"Emmy is infected with the HIV virus, and her mother, infected before she married Emmy's father, dies of AIDS at the beginning of the book. Angry and alone, the 13-year-old moves in with her semi-estranged father and newly pregnant stepmother. At a loss for how to help Emmy recover from her grief and alienation, they send her to a summer camp for girls with HIV and AIDS. There she realizes that she is not alone, not the only person to take handfuls of pills on a daily basis, not the only girl who worries about the complications of dating with the virus. She returns home with a new perspective, welcoming her half sister into her life and admitting her newfound desire for a happier, more "positive" existence... Emmy's situation is compelling and underrepresented in YA fiction." -- School Library Journal
Compelling is definitely the right word! Here's what Courtney has to say about hope:
Once when I was fifteen years old I was babysitting for three kids, two girls and a boy. The boy had HIV, the virus that causes AIDS, and back then, in the early 1990s, that diagnosis was often a death sentence. The conversation turned to what the kids wanted to be when they grew up. The boy said he planned to be a baseball player. I always had hopes his future, and at that moment I truly concentrated on it: Please, PLEASE let him grow up.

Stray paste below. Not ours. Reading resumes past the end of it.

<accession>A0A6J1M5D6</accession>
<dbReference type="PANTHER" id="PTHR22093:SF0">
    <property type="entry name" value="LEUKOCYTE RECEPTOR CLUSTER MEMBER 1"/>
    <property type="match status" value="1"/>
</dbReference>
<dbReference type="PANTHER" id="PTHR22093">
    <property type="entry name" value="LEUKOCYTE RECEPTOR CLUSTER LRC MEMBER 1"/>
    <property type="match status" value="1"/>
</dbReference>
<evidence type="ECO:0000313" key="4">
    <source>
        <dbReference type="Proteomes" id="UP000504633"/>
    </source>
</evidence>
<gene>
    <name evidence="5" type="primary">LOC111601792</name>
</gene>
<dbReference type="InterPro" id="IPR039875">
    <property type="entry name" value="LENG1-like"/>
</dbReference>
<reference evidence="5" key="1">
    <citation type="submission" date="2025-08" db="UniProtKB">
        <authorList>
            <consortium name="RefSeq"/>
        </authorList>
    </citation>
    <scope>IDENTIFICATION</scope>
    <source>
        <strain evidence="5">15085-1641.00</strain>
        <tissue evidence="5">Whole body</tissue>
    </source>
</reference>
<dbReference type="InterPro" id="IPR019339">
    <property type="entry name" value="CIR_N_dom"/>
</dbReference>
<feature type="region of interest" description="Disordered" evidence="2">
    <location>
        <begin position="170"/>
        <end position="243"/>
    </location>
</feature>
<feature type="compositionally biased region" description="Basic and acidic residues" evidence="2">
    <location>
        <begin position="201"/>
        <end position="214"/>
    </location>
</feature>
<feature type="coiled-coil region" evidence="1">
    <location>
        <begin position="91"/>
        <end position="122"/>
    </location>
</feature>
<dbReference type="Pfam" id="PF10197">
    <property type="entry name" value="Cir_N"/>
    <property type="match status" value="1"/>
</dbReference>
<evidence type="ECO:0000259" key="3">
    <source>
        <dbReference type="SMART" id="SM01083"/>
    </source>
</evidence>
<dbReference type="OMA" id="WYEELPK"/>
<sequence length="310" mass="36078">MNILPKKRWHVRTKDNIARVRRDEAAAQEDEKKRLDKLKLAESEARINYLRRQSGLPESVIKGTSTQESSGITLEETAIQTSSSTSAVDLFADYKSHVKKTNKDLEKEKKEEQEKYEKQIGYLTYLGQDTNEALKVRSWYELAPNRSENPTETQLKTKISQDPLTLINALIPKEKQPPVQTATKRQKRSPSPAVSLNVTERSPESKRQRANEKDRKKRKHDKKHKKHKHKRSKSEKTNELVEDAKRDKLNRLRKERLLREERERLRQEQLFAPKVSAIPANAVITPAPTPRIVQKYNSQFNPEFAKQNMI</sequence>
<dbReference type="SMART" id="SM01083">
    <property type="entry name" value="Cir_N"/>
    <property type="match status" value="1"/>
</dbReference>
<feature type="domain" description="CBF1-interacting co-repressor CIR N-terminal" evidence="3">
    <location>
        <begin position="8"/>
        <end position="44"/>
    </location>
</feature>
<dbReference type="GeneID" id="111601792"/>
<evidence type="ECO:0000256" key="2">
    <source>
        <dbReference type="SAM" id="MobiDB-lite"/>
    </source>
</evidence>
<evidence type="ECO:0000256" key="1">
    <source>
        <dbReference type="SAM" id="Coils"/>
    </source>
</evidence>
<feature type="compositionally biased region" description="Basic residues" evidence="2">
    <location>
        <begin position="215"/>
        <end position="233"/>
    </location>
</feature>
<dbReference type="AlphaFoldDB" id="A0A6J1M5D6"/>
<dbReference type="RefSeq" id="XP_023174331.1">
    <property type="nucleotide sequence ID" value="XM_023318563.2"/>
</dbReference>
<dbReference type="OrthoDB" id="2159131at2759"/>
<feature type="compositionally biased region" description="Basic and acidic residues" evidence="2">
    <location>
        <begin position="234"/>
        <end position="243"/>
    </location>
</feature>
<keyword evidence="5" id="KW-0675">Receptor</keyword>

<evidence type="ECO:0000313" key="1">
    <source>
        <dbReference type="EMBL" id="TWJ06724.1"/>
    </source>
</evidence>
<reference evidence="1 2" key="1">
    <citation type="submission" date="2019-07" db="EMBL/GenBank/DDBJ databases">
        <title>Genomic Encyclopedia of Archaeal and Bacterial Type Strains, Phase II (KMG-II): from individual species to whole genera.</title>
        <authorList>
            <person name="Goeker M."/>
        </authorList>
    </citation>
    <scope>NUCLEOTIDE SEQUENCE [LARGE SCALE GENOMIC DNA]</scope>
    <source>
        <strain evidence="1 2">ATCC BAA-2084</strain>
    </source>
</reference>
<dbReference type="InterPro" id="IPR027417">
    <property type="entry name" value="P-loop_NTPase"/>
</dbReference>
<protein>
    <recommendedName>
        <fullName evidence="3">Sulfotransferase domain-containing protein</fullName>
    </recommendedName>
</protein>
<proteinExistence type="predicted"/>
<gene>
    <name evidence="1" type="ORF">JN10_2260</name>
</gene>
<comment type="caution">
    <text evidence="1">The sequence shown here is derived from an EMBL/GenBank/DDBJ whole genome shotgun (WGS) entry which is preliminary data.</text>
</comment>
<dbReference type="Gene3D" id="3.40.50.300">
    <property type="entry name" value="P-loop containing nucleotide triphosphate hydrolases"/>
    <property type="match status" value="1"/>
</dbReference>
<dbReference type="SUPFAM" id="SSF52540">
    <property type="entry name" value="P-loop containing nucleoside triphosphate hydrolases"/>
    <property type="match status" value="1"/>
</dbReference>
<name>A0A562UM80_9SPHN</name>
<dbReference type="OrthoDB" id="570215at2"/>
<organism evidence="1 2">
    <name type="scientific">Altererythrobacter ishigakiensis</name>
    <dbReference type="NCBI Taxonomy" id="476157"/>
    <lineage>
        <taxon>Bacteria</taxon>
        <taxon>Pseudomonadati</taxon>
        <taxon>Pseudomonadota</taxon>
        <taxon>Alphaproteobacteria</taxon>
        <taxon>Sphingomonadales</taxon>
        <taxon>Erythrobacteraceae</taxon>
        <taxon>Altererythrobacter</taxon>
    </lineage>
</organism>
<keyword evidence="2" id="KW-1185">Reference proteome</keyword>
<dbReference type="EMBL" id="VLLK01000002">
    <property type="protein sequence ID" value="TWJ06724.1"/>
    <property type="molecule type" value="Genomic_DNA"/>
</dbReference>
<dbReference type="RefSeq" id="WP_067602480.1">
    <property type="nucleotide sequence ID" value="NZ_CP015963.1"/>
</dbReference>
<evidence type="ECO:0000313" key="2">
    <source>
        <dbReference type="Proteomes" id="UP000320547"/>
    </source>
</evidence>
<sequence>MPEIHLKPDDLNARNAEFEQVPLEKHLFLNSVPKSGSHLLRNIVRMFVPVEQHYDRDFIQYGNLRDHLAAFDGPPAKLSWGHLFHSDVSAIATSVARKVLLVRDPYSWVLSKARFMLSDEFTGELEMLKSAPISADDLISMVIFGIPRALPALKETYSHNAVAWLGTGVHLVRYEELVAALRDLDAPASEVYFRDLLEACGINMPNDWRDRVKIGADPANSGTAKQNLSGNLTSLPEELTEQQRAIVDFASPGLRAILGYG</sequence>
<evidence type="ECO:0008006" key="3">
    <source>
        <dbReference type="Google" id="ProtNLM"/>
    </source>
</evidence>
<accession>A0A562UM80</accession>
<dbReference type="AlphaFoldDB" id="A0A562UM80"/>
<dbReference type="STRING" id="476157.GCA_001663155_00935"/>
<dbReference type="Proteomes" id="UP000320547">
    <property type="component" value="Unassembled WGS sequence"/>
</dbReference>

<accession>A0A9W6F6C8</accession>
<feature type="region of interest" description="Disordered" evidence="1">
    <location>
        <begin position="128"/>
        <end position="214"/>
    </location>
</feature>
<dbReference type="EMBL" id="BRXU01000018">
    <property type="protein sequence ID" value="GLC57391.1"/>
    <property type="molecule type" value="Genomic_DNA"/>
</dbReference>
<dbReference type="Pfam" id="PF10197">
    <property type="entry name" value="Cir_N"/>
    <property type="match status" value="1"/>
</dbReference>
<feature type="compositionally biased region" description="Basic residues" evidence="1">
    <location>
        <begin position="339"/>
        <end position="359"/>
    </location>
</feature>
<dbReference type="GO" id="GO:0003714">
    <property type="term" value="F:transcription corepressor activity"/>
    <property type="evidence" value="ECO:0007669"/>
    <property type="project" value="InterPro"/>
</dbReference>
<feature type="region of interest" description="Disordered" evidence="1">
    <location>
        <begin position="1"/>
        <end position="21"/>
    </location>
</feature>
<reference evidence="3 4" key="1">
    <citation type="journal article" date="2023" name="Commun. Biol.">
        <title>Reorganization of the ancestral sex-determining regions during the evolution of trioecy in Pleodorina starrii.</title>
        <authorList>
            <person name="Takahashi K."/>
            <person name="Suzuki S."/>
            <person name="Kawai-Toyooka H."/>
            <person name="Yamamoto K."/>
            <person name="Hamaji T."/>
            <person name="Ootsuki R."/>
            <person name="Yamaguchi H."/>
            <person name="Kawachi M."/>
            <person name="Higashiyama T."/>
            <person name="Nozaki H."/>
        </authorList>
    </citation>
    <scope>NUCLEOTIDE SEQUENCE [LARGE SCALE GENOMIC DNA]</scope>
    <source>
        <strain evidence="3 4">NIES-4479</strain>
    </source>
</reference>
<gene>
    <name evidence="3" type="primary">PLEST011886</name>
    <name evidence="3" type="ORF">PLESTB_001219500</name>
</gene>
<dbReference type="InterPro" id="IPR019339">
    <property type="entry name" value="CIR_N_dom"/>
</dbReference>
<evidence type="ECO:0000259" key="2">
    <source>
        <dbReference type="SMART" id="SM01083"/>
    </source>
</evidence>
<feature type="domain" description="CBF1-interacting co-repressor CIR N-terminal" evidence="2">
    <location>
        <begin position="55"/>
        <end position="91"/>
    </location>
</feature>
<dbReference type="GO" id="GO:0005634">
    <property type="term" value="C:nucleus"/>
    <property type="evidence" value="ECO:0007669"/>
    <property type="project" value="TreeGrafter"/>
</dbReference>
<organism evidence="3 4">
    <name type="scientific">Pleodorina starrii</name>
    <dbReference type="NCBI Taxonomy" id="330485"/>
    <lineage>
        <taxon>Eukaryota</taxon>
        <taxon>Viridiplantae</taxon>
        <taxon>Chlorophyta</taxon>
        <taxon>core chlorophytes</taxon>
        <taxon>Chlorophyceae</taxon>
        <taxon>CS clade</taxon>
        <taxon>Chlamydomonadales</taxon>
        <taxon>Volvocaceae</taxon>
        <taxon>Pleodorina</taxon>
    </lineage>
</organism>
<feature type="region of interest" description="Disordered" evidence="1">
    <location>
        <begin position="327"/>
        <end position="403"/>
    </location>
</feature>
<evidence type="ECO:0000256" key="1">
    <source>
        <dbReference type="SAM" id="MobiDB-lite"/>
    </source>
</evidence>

Eighteen years have passed, and he’s a grown up now. A few weeks ago I had lunch with another friend. She’s a college freshman and she also happens to have HIV. We were talking about what she wanted to do with her life. I was throwing out suggestions and thinking, Oh, please, let her find her way. Hours later I realized her being HIV-positive didn’t occur to me when we were talking about her future – not once, during the entire conversation. There was just no doubt in my mind that she does have a future – a long and glorious one – ahead of her.
And that’s the kind of thing that gives me hope, and makes me believe anything is possible.
Thank you so much, Courtney, for visiting with us, for shedding light on an issue that isn't often addressed in children's literature, and for your own irrepressibly positive outlook!
What do you think, readergirlz: when you think of the future, what do you hope for - for yourself, and for others?